One piece of data that helps our team get a good picture of your online visibility is keeping track of how the site ranks for target keywords. The target keywords have been determined through a variety of research - what people may type in to find the website, how competitive the terms are, how often users are actually searching for those keywords, how relative the keywords are to the business, and what the searcher’s intent is behind entering those keywords into a search engine. It should also be noted that keyword rankings are in constant fluctuation.
Additionally, we try to remind people that any one report is just PART of the overall story. A client obsessed with keyword rank is not understanding the full picture of their online performance. So now that has all been said... I have a confession to make...
While I genuinely do enjoy most aspects of what I have chosen as my professional career, there is one part of it that I just can simply no longer stand. And that thing is "search engine ranking reports". I'm certainly not the first person to vent on this topic, in fact you can see a variety of industry pros discussing this exact topic as far back as 2009, 2011, or 2012. For more recent discussions, you can also find plenty of info from 2014, or a number of options from 2016 as well.
Here's the thing with these "reports" that anyone that uses them as a barometer of success should know. They completely miss the point that they are intended to address. For the sake of this post, let's just put a few items out on the table that start to build the case about why search engine ranking reports should no longer be used to gauge the effectiveness (or lack of effectiveness) of a web marketing campaign. Each of these was detailed in the articles referenced above, but I will reiterate them here:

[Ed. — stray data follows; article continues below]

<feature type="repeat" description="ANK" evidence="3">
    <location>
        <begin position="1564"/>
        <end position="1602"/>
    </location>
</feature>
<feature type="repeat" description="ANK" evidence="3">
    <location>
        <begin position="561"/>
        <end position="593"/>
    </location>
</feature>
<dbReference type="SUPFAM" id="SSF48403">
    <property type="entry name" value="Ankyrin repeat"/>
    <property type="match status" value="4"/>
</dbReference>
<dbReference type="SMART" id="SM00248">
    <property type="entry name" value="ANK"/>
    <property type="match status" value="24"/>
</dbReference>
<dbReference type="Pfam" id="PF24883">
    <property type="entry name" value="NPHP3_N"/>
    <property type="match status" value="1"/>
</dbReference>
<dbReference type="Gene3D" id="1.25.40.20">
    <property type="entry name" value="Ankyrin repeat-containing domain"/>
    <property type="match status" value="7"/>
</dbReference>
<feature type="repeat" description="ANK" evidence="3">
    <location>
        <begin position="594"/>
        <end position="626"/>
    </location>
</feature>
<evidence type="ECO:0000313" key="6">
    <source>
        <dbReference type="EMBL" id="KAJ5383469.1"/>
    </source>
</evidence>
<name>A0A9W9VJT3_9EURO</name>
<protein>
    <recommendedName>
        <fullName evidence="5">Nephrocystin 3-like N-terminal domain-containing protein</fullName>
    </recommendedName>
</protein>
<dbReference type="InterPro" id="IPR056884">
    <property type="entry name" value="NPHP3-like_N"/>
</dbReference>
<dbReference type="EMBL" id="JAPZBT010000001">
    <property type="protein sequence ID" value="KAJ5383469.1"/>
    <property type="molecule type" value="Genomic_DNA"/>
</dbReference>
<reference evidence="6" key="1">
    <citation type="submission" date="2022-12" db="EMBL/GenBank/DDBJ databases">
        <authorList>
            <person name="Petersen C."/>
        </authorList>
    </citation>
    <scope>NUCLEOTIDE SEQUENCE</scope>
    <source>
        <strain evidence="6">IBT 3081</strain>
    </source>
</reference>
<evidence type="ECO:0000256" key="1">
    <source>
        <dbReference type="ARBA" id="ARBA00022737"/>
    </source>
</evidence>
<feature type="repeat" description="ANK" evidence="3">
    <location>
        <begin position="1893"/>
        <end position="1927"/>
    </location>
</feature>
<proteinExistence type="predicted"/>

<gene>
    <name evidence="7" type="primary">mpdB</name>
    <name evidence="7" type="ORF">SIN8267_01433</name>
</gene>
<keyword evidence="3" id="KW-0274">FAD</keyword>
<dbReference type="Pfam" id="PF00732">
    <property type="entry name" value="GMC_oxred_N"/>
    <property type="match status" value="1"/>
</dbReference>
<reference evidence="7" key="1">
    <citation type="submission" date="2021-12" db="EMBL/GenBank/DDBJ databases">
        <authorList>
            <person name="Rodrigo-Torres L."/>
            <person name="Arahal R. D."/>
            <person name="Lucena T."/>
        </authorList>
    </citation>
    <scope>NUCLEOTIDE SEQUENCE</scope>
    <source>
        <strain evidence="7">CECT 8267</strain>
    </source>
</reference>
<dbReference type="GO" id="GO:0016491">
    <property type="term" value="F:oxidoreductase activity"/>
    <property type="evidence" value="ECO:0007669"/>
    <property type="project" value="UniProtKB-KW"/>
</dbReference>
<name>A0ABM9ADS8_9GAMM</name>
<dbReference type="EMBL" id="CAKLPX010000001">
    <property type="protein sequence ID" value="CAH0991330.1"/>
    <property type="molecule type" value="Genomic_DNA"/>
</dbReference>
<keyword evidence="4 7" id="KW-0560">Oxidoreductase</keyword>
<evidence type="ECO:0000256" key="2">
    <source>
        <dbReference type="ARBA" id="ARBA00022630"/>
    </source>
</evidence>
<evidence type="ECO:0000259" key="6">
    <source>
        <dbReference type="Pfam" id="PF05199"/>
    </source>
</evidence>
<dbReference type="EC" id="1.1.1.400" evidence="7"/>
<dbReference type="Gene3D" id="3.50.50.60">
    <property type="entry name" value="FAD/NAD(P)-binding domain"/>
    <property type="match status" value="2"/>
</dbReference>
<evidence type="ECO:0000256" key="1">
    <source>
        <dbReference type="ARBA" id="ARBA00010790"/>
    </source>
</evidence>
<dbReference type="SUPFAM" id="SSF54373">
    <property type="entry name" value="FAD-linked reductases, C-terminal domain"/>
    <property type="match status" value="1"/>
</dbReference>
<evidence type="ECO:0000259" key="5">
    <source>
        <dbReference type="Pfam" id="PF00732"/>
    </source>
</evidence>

Google's search algorithm has become much more sophisticated in recent years. To illustrate this point, consider that each of the following things all impact the actual search results that you see when you do a Google search (Credit Megan Mars @ wordstream.com.)
- Search History: A user’s search results page can vary depending on what websites they’ve visited in the past.
- Geography/Local Results: Google will show different SERPs depending on the current location of an individual and where they live.
- Social Media: If a user’s friends have +1ed a page, Google gives preference to the endorsement of friends.
- Device: SERPs can vary depending on the device you are using to search.
On top of these factors above, let's consider for a moment, that when a rank tracker does it's thing, it is checking the rank of your website at a singular moment in time (let's call it last Monday at 3:24PM EST.) The fact that this is simply a snapshot in time of a much larger overall picture reveals one of ranking reports' biggest flaws. The SERPs have always been notoriously dynamic, and that was even before all of the other other factors listed above even came into play in the last few years. That was a thing back when getting ranked was EASY! Oh the heady days of 2010, how I miss thee... (not really.)
OK so what can we do?
There are a few things to do to prevent yourself from using a faulty barometer of success and failure when it comes to your digital marketing campaign.
1. Start using a CRM tool. Seriously... if you are in business and your still aren't using one of these... you are falling behind your competition. These tools can be inexpensive (or FREE) and are easy to use to learn.
2. Look at your "rankings" in a much more holistic fashion. Rather than obsess about how you rank for the one keyword that you consider to be "absolutely critical to your business" (news flash, it's probably not nearly as important as you think it is)... take a step back and look at the overall picture... how is your bottom line? Have you received legitimate new business opportunities since you started working with your inbound marketing firm?
3. If you must include ranking reports in your reporting for your boss, or for your own sense of satisfaction... then at the very least use a rank index tool rather than a straight up ranking report to get a sense of the overall performance of a "keyword bucket" on the larger campaign.